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Parliamentary questions
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5 March 2020
Answer given by Ms Gabriel
on behalf of the European Commission
Question reference: P-000206/2020

At the level of the implementation of Horizon 2020, several mechanisms have been put in place to prevent that EU funds are used for activities that could be contrary to international or EC law, including any relevant Commission decisions .

Article 19 of the Horizon 2020 Framework Regulation provides that all the research and innovation activities carried out under Horizon 2020 must comply with ethical principles and relevant national, Union and international legislation, including the Charter of Fundamental Rights of the EU and the European Convention on Human Rights and its Supplementary Protocols. Research and innovation activities carried out under Horizon 2020 must have an exclusive focus on civil applications .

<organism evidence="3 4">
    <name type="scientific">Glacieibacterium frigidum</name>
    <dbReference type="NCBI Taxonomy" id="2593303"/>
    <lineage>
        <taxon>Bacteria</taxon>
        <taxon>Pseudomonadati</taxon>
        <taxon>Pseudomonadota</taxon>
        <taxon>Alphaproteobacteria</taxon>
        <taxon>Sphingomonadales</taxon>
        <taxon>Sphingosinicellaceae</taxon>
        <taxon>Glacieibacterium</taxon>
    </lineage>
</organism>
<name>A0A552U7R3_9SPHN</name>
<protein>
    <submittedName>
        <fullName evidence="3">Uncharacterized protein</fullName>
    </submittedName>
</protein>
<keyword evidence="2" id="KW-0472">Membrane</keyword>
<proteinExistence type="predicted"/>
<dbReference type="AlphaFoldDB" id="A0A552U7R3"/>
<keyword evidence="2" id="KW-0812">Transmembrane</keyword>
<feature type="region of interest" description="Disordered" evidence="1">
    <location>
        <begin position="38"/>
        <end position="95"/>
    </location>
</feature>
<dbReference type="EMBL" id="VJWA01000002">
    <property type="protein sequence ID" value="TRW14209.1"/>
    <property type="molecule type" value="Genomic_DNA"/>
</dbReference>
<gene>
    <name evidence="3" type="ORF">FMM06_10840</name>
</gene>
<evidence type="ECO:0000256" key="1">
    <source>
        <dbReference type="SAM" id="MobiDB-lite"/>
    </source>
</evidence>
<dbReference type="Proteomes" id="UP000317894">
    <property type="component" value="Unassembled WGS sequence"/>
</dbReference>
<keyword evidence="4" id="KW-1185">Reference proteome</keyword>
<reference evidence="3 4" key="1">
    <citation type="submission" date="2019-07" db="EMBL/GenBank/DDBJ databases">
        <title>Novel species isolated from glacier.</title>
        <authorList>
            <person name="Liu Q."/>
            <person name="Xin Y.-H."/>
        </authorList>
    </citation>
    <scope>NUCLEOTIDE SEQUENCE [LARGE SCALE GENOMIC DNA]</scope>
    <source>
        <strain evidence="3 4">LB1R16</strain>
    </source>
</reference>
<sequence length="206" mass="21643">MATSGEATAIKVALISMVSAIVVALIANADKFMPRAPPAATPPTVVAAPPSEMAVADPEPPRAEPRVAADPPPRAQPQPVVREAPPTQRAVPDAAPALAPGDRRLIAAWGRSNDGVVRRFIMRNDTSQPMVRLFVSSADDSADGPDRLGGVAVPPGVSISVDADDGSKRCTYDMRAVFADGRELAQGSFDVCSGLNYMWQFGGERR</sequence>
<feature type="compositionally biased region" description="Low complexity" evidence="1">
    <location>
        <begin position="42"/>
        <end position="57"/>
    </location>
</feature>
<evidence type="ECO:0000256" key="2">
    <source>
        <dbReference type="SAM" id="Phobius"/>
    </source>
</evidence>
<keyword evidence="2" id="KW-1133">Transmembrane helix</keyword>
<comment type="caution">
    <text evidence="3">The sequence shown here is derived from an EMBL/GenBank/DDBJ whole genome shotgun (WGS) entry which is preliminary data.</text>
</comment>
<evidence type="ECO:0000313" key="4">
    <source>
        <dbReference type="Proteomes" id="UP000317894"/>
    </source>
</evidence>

Horizon 2020 projects are being closely monitored by the Commission services. This includes a rigorous ethical evaluation through the Horizon 2020 ethics appraisal scheme(1). This practice is expected to continue under Horizon Europe and further measures could be considered at implementation level once legislation becomes stable.

In the GEO-CRADLE proposal there was no indication that the Tel Aviv University, one of the partners, intended to take soil samples in occupied territories or cooperate with stakeholders in these areas. Once the violation was detected, the Commission immediately took action recalling the rules(2) to the coordinator who instructed Tel Aviv University to stop cooperation with Ariel University and Golan Heights Winery.

The project excluded all soil samples in question and did not recognise any related activity for collecting them in the occupied territories. Costs claimed for these activities and the subsequent rectification were considered not eligible and therefore not covered by EU funding.

(1)It consists of an ethics self-assessment by the applicant, two-stages ethics review comprising an ethics screening, an ethics assessment by independent ethics experts, and if necessary, ethics checks, review and audits with possibility for penalties in case of non‐compliance.
(2)Guidelines on the eligibility of Israeli entities and their activities in the territories occupied by Israel since June 1967 for grants, prizes and financial instruments funded by the EU from 2014 onwards, http://eeas.europa.eu/archives/delegations/israel/documents/related-links/20130719_guidelines_on_eligibility_of_israeli_entities_en.pdf
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